Intrigue in Seattle, murder Down Under and a backwards-looking family movie -this week’s best DVDs reviewed.
Based on the Danish crime drama of the same name (well, Forbrydelsen, technically), the US remake of The Killing first hit our screens in 2011, but enjoyed mixed fortunes, getting cancelled not once, but twice -only to be bailed out by Netflix on both occasions. With a fourth and final series now poised to air on the online streaming service, The Killing -The Complete First, Second and Third Seasons (MediumRare) is available to buy, with seasons two and three available on DVD for the first time.
Written and produced by Veena Sud (Cold Case), The Killing follows tenacious Seattle homicide detective Sarah Linden (Mireille Enos, Big Love, World War Z) and her partner Stephen Holder (Joel Kinnaman, Easy Money, Robocop) as they investigate the murder of 17-year-old Rosie Larsen. Elsewhere, charismatic politician Darren Richmond (Billy Campbell, Helix) prepares for his Seattle mayoral campaign and Rosie’s family try to adjust to life without her. As evidence slowly emerges, their stories start to come together, and Linden’s plans to retire to California with her fiancÃ© drift further away.
After an engrossing start, The Killing is prone to traipsing down narrative dead-ends, and frustrates as much as it enthrals. Most notably, the pacing is problematic, and the first series wavers badly as it approaches the finish line. Meanwhile, the second series seems to shoot itself in the foot straight away, by picking up the unravelled threads from the first outing, rather than pressing ahead with a new investigation from the get-go. Things pick up with the third outing however, which takes place one year on from the Rosie Larsen case, and sees Linden lured back to work after an investigation into a runaway girl leads Holder to discover a string of murders which connect to a previous case that Linden worked on. The change of personnel gives the show a shot in the arm, and season three boasts as standout guest performance from Peter Sarsgaard as Ray Seward, a Death Row inmate who may not be responsible for the murder of his wife.
Prior to its arrival, much was made regarding the similarity between The Killing and Twin Peaks (Who killed Laura Palmer?/Who killed Rosie Larsen?), but the two shows are very different beasts. Show-runner Veena Sud is adept at offering up enough clues to keep you hooked, but the sluggish sense of progress can sometimes feel quite draining. Nevertheless, with excellent performances from its impressive ensemble cast -Enos and Kinnaman in particular -The Killing is absorbing and immersive for the most part. It may have fallen out of favour with mainstream audiences, but The Killing is a solid, atmospheric police procedural that (just about) repays your faith in it.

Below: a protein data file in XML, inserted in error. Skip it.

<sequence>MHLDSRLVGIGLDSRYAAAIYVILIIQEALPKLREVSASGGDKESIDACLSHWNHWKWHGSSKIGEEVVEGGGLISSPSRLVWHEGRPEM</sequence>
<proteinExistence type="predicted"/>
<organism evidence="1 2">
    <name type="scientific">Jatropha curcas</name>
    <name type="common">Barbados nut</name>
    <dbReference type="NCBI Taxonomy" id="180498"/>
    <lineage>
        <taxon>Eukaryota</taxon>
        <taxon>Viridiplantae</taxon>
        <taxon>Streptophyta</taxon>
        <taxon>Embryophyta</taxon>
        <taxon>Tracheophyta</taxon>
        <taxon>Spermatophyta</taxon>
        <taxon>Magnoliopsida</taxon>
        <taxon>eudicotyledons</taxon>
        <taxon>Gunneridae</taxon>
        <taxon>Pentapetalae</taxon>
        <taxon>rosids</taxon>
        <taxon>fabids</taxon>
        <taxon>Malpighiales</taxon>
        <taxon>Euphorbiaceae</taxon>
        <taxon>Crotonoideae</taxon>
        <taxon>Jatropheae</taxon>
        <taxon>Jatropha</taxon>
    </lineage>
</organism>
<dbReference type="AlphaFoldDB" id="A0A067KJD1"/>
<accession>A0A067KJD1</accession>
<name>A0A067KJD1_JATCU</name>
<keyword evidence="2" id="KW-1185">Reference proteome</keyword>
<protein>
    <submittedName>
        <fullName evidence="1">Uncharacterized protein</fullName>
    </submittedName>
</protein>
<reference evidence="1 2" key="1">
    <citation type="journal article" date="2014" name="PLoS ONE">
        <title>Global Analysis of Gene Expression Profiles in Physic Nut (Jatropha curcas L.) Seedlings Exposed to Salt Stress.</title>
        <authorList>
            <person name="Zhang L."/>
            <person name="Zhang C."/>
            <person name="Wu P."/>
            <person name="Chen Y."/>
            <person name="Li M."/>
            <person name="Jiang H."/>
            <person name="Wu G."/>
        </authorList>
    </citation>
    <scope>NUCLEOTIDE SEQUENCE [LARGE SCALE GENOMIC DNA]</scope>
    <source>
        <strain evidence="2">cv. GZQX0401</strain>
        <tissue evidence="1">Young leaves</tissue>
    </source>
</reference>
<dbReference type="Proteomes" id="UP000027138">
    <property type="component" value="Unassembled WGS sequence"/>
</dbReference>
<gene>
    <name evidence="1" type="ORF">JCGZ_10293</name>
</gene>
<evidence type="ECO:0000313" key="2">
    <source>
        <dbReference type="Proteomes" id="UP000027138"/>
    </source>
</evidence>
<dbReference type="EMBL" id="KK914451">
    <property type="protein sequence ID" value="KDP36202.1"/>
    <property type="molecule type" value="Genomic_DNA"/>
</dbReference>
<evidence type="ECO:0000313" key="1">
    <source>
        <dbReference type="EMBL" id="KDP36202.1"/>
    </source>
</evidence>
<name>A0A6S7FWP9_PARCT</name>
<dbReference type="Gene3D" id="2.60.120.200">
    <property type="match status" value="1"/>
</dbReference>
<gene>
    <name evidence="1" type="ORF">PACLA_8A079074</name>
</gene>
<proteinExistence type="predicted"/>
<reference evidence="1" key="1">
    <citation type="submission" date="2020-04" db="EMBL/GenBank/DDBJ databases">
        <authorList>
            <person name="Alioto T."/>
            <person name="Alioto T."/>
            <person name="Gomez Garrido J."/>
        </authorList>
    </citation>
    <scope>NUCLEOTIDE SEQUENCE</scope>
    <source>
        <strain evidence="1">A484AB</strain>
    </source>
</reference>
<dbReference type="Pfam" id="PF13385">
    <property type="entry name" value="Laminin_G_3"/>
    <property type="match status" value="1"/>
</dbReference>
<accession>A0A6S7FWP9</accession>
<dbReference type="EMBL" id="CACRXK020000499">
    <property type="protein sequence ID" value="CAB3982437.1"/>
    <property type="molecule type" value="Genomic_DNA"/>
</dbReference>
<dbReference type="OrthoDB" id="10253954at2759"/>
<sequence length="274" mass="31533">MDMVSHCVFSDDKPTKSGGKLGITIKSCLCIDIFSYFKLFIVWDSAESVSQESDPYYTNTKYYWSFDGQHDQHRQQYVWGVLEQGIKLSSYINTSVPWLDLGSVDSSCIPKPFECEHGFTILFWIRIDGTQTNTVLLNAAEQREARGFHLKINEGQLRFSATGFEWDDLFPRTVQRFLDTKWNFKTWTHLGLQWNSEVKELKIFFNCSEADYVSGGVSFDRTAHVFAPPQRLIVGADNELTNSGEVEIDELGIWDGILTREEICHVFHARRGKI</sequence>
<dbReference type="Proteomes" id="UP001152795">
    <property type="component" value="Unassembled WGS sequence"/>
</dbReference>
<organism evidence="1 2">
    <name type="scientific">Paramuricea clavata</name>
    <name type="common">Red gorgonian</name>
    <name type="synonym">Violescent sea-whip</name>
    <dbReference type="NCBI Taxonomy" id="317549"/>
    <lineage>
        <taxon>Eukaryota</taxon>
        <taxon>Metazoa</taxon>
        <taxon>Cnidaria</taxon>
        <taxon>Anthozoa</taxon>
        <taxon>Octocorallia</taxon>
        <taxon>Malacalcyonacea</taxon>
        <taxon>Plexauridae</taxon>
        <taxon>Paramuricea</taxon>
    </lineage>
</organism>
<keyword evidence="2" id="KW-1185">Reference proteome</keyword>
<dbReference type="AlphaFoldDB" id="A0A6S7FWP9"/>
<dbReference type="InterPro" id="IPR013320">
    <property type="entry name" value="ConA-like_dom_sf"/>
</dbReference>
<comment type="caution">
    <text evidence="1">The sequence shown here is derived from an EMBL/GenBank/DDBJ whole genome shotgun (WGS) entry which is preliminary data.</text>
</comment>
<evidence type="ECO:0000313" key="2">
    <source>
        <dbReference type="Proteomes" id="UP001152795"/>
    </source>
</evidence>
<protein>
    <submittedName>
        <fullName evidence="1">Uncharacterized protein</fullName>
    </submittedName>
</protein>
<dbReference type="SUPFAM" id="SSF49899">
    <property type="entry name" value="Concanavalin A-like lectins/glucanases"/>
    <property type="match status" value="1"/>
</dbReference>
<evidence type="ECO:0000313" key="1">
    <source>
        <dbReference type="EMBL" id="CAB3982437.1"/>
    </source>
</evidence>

Written and directed by award-winning half-Aboriginal filmmaker Ivan Sen (Toomelah), Mystery Road (Axiom Films) tells the story of Aboriginal detective Jay Swan (Aaron Pedersen, Jack Irish), who returns to his home town in rural Queensland after a spell in the big city, only to be handed a case involving the brutal murder of an indigenous teenage girl. Alienated by the white-dominated police force, and ostracised by the local Aborigine community, Jay must fend for himself as tensions threaten to boil over on all sides.
Mystery Road is a sun-bleached Australian Noir, albeit one that doffs its Stetson to the western, with Jay Swan filling the role of lone sheriff, hell-bent on cleaning up his corrupt hometown. Racial tension underpins the narrative, and the impressive Pedersen offers a haunted, committed, lead performance.
There is a palpable sense of unease throughout, and the stellar Australian ensemble cast, which includes Hugo Weaving (The Matrix) and Ryan Kwanten (True Blood) offer solid support in ambiguous roles. Not perfect, admittedly -the film drops in enough characters and sub-plots for a mini-series, leading to some head-scratching moments -but Mystery Road is a bleak, evocative thriller that messes with genre tropes to impressive effect. Well worth investigating.
After a construction project begins digging up their neighbourhood, young best friends Tuck, Munch and Alex begin to receive strange, encoded messages on their cell phones. So begins Earth to Echo (eOne). Convinced that something sinister is afoot, the trio embark on a secret adventure to crack the code and follow it back to its source. Inevitably, by taking matters into their own hands, the boys end up in way over their heads, and their improbable trail leads them to discover a mysterious being from another world. A mysterious being that desperately needs their help
Earth to Echo was originally developed by Disney before being farmed out to a different distributor, and the ‘Mouse House’ did well to rid itself of such a cynical and strangely unenjoyable film. Presumably the original pitch was ‘ET meets The Goonies -with iPhones’, which is a fair reflection of the plot. Suffice to say, if you have any sense, you should re-watch The Goonies and ET instead, and give this a miss!
While I probably sound curmudgeonly in criticising a film clearly aimed at younger viewers, Earth to Echo is weirdly difficult to enjoy. Whereas JJ Abrams captured the spirit of those earlier movies with 2011’s compelling Super 8, first time feature director Dave Green falls sadly flat here. They don’t make ’em like they used to